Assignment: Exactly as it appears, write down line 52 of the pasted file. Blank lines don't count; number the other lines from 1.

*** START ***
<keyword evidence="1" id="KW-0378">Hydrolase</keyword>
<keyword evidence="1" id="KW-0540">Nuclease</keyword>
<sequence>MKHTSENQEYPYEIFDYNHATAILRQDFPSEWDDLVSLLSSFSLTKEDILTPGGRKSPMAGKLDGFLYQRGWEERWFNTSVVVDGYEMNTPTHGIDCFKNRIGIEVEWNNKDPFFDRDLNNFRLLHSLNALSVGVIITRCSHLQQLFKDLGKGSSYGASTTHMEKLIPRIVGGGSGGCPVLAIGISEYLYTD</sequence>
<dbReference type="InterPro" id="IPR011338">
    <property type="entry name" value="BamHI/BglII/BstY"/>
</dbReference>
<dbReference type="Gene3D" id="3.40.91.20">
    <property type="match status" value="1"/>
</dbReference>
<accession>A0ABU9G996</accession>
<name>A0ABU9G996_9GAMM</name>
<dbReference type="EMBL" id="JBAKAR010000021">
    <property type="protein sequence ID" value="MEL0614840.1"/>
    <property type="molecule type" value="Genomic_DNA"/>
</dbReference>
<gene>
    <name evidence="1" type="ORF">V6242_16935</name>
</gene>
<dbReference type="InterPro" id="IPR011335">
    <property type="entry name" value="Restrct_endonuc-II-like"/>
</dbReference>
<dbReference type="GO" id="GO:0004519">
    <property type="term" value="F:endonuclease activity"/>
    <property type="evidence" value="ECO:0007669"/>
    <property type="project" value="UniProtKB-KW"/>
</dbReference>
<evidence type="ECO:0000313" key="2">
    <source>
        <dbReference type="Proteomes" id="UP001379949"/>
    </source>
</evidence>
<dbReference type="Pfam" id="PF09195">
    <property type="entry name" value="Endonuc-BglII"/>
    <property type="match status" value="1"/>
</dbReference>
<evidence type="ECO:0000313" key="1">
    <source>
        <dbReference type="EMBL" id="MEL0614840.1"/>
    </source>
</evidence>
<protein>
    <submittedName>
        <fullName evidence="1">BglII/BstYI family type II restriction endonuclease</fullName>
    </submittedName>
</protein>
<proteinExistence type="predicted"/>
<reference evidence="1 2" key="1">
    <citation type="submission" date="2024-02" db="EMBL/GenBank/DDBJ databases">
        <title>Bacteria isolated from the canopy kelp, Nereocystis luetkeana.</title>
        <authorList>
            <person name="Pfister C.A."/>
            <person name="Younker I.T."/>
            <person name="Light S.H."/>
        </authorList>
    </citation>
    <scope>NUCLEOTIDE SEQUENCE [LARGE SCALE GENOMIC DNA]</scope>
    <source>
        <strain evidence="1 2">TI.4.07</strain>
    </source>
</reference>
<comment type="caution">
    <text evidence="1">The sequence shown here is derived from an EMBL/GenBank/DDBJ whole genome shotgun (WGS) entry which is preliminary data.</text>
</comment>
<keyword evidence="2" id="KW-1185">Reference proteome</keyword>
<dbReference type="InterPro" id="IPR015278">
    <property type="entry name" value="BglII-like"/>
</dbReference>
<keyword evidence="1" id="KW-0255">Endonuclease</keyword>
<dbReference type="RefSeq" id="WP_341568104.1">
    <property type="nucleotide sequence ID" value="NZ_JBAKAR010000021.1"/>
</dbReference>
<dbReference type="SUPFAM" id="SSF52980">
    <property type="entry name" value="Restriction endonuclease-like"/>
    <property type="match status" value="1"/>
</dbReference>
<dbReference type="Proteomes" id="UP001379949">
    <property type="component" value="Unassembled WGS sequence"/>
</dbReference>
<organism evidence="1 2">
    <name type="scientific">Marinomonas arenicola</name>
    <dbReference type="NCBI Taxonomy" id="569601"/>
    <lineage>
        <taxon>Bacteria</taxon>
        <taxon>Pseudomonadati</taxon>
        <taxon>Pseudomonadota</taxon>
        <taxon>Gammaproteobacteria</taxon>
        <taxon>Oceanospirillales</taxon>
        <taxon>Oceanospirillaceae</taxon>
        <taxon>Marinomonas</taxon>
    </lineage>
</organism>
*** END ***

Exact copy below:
            <person name="Younker I.T."/>